Our Valued Sponsor
OpinionsConsumer ReviewsGuides and How TosCoffeeGeek ReviewsResourcesForums
Espresso: Espresso Machines
Gaggia Classic OPV
Commercial Equipment
Nuova Simonelli, La Marzocco, Rancilio. Nationwide installation. Instant financing options.
www.seattlecoffeegear.com
 
Not Logged in: Log In to Postlog in
New Topics updated topics   New Posts new posts   Unanswered Posts new unanswered  
Search Discussion Board search   Discussion Board FAQ faq   Signup sign up  
Discussions > Espresso > Machines > Gaggia Classic...  
view previous topic | view next topic | view all topics
showing page 1 of 2 last page next page
Author Messages
CRW
Senior Member


Joined: 24 May 2012
Posts: 41
Location: PA
Expertise: I love coffee

Posted Thu Dec 27, 2012, 2:09pm
Subject: Gaggia Classic OPV
 

should I be regularly seeing water releasing from the OPV tube back into the water reservoir on my Gaggia Classic Coffee? I haven't ever seen this happen.  If I understand how the OPV works, I'd think I'd at least see it when backflushing, since the full pressure has nowhere to go.
back to top
 View Profile Link to this post
D4F
Senior Member


Joined: 15 Mar 2012
Posts: 2,038
Location: USA
Expertise: I like coffee

Espresso: Gaggia Classic PID
Grinder: Baratza Forte-AP
Posted Thu Dec 27, 2012, 5:10pm
Subject: Re: Gaggia Classic OPV
 

How are you determining flow?  The tube may be full of water without bubbles.  One way to approximate pressure to 9 bar at the OPV is to plug the PF, such as blind, and then measure and adjust outflow volume.  Remove the tank and put the water uptake tube in a glass of water and the OPV outflow tube in an empty glass and see the flow out for a 20 second interval.

The flow rate at 9 bar is substantial, about 200 - 300 ml per minute if I read the graph correctly.

Click Here (www.home-barista.com)

If the group is occluded, this the flow out the OPV.  Similarly, if the OPV is set for 9 bar and about 2 oz flows from the group in 25 sec in a typical brew, the the remainder of the 9 bar flow is out the OPV.

If the OPV is set at high pressure then the flow will be low out the OPV.  You can see from the graph that the flow for 15 bar is very low.

 
D4F also at
http://www.gaggiausersgroup.com/
back to top
 View Profile Link to this post
CRW
Senior Member


Joined: 24 May 2012
Posts: 41
Location: PA
Expertise: I love coffee

Posted Thu Dec 27, 2012, 8:29pm
Subject: Re: Gaggia Classic OPV
 

my drain tube ends at a fitting above the reservoir, so I thin I would be able to see a little water drip into the tank if it did release.
back to top
 View Profile Link to this post
D4F
Senior Member


Joined: 15 Mar 2012
Posts: 2,038
Location: USA
Expertise: I like coffee

Espresso: Gaggia Classic PID
Grinder: Baratza Forte-AP
Posted Thu Dec 27, 2012, 8:41pm
Subject: Re: Gaggia Classic OPV
 

Sounds that way.  Is the OPV still factory set?  If the pump puts out 15 bar and the OPV is at 16 bar, just an example, then no output even with a blind basket.  Similarly for any set of numbers when the OPV is set over the pump.  How old/used is the machine.  Could the pump be tired?  How difficult is it to choke the machine?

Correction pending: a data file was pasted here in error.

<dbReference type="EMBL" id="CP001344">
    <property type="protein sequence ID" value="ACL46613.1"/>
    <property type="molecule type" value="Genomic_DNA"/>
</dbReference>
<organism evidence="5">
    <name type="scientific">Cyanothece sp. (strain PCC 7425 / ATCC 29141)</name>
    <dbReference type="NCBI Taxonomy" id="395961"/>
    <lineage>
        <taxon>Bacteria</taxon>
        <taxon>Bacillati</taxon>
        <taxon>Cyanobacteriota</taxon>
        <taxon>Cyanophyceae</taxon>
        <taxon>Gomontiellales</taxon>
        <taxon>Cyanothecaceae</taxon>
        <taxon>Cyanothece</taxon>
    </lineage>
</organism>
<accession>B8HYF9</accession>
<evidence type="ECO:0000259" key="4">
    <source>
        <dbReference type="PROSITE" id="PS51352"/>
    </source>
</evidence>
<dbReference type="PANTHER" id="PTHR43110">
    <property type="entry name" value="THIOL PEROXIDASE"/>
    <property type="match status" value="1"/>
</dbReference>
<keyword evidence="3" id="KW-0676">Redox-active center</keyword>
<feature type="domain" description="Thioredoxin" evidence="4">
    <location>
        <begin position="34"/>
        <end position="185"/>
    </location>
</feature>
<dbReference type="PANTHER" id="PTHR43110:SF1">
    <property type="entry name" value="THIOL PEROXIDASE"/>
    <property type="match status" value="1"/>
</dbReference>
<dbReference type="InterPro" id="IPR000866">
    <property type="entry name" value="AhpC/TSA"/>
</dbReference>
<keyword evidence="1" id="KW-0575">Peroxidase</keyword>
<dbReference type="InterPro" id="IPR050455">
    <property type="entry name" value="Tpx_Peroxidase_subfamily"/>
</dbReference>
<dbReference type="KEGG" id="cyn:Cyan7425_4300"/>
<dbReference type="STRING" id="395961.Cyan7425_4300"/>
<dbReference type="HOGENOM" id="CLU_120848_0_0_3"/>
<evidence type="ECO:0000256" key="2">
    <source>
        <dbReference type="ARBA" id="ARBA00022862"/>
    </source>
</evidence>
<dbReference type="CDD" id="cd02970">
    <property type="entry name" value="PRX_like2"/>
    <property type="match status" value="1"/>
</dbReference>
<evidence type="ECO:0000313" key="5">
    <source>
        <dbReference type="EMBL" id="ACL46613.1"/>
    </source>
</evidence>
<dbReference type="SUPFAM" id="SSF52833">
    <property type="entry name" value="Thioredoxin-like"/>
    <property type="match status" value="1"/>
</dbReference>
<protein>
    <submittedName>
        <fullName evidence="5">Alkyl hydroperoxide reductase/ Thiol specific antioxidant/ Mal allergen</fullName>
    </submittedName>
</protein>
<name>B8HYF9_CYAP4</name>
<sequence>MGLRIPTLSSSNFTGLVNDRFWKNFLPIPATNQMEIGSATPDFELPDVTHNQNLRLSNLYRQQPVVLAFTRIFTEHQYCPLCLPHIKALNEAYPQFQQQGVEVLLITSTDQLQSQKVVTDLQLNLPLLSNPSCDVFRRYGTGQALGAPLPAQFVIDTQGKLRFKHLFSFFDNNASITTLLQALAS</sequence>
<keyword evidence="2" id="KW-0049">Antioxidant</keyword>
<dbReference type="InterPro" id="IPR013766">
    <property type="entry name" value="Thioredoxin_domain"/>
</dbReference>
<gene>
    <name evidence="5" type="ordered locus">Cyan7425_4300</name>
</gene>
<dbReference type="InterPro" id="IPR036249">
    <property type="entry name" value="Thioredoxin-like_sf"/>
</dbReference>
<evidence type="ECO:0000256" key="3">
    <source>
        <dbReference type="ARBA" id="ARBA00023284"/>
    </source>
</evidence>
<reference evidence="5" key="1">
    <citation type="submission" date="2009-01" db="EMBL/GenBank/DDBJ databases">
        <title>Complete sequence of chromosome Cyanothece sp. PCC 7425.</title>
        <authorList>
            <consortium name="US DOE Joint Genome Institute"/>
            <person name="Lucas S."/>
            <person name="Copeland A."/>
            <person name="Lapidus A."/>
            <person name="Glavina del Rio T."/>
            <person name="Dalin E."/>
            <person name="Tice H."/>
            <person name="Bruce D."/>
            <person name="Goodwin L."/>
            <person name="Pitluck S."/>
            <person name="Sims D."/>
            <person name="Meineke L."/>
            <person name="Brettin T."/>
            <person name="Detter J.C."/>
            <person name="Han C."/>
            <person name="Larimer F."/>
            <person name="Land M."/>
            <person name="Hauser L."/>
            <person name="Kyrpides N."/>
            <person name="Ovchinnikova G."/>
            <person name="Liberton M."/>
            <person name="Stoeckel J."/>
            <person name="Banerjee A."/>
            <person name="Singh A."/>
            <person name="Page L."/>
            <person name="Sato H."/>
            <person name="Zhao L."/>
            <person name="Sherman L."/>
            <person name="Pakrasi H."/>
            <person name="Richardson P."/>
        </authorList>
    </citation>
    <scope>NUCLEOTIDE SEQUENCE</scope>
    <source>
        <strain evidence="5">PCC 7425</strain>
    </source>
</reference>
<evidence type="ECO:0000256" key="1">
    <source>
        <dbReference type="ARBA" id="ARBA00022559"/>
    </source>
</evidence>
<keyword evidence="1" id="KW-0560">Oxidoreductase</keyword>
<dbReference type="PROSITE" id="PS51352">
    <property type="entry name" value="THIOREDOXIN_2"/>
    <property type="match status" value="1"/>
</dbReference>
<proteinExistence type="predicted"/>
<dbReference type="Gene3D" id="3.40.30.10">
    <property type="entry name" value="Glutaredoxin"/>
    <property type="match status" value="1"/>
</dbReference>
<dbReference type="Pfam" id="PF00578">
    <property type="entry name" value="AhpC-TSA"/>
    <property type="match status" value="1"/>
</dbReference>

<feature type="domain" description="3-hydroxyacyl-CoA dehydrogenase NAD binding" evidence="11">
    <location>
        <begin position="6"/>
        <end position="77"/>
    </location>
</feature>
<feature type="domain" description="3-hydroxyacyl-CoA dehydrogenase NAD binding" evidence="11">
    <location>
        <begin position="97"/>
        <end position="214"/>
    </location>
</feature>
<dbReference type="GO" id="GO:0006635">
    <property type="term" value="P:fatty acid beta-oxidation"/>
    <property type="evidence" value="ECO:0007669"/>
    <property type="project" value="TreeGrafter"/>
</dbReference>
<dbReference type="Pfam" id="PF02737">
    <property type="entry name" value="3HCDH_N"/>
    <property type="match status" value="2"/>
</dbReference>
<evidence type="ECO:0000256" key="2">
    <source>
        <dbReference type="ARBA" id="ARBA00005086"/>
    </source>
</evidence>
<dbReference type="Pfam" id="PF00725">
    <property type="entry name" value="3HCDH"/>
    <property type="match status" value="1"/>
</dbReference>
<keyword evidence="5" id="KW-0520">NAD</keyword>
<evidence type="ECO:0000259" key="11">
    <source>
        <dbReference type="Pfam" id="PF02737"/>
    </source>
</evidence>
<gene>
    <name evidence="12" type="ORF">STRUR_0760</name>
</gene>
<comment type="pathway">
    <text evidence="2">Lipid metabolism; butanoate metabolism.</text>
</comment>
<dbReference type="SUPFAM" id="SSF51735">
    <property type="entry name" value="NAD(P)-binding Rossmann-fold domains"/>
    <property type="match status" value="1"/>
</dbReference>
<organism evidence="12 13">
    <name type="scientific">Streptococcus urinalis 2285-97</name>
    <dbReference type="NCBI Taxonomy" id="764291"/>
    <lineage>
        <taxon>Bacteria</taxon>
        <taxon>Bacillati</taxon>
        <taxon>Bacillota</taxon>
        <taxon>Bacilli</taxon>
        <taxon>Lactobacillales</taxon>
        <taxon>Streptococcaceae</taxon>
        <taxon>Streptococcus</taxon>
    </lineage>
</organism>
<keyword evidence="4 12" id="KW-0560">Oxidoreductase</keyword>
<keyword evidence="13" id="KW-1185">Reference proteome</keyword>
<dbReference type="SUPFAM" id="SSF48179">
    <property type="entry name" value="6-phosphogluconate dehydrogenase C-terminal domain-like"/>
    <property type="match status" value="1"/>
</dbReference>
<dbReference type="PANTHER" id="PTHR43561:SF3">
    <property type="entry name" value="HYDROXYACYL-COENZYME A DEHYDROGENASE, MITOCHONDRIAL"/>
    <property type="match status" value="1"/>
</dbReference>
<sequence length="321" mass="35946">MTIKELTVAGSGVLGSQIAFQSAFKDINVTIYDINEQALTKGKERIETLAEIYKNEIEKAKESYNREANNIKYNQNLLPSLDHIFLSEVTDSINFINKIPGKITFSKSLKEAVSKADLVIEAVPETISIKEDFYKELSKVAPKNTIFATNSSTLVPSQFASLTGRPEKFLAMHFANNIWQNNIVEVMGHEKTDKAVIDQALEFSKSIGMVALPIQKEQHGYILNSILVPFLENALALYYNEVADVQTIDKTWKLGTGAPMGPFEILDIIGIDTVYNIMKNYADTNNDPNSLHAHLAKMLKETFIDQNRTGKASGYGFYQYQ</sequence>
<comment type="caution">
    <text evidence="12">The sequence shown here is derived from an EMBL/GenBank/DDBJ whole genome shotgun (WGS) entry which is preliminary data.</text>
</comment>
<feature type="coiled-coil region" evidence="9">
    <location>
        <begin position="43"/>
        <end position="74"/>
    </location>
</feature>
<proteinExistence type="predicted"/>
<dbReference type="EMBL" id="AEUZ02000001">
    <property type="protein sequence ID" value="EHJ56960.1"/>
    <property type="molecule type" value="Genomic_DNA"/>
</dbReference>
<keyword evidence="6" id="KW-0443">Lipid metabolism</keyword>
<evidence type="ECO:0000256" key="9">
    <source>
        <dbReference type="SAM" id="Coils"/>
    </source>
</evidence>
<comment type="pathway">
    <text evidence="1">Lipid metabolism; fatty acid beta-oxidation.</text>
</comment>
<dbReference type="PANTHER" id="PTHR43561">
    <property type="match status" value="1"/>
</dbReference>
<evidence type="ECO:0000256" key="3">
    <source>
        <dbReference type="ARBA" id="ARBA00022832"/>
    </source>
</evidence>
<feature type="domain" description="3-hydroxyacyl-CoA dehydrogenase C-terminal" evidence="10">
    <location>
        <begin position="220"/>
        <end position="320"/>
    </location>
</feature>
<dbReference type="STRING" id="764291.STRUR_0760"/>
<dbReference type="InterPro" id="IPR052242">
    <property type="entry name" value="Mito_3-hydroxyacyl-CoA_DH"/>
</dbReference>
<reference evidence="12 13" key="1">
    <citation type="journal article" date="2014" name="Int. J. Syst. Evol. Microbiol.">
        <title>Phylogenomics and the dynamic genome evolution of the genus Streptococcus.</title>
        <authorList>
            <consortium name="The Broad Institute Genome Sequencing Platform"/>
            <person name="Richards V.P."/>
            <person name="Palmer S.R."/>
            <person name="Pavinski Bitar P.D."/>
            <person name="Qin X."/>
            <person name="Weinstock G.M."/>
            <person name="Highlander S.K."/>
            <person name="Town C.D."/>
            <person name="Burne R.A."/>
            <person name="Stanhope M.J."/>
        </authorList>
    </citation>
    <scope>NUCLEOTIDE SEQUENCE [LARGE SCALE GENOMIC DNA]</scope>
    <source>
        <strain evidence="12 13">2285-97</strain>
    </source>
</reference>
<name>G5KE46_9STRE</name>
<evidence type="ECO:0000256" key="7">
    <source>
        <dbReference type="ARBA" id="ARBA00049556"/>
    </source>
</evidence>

You could make a pressure device and find out.

You could open the OPV 1 turn and probably get it to function and then set it back to original.  From what I read and found on my Classic, it took about 270 degrees open to drop to 9 bar.

Or, if it brews fine, you could disregard all of this :)

 
D4F also at
http://www.gaggiausersgroup.com/
back to top
 View Profile Link to this post
CRW
Senior Member


Joined: 24 May 2012
Posts: 41
Location: PA
Expertise: I love coffee

Posted Thu Dec 27, 2012, 10:02pm
Subject: Re: Gaggia Classic OPV
 

I think the machine is about 10 yrs old. I got it used. I have no reason to believe that the previous owners would have adjusted it. They didn't seem too coffee savvy. I myself am fairly new to quality espresso machines, and I'm trying to learn all I can about this one. I guess to really find out the pressure I would need to rig up a gauge.
back to top
 View Profile Link to this post
revolver1978
Senior Member
revolver1978
Joined: 11 Dec 2012
Posts: 21
Location: Pittsburgh
Expertise: I love coffee

Espresso: Crossland CC1
Grinder: Rancilio Rocky Doserless
Vac Pot: --
Drip: --
Roaster: --
Posted Fri Dec 28, 2012, 5:53am
Subject: Re: Gaggia Classic OPV
 

When I used a Gaggia Classic, the mount of water that was released from the tube varied quite a bit depending on how find a grind I had and how firm a tamp I used. I had a bag of rather course pre-ground that left a most puck and almost no discharge; a full filter would give little discharge as well.
back to top
 View Profile Link to this post
CRW
Senior Member


Joined: 24 May 2012
Posts: 41
Location: PA
Expertise: I love coffee

Posted Thu Jan 17, 2013, 4:04pm
Subject: Re: Gaggia Classic OPV
 

Finally getting back to this. I opened up the OPV, it seemed to be cranked pretty tight. It was especially hard to open the outer part with a socket wrench. So I opened it a few turns, yeah I probably should have paid attention to where it started, but oh well. After opening it a few turns, I was able to get a steady stream of water to run out of the discharge/return line when using a blind filter. So I know at least that the valve works. I tightened it back a little, so it trickles a little after it's been running for 10 sec or so.

My objective now has to be to determine approximately how much pressure I have before making any final adjustments. Because at this point I am questioning if my pump is OK or if it is weak. Does a vibe pump get "weak"---still running, but at a lower pressure? Or does it just fail? If I rig up a pressure gauge, and it shows more than 9-10 bar, I can work with the OPV. If it makes less than that, I just need to replace the pump before I go any further.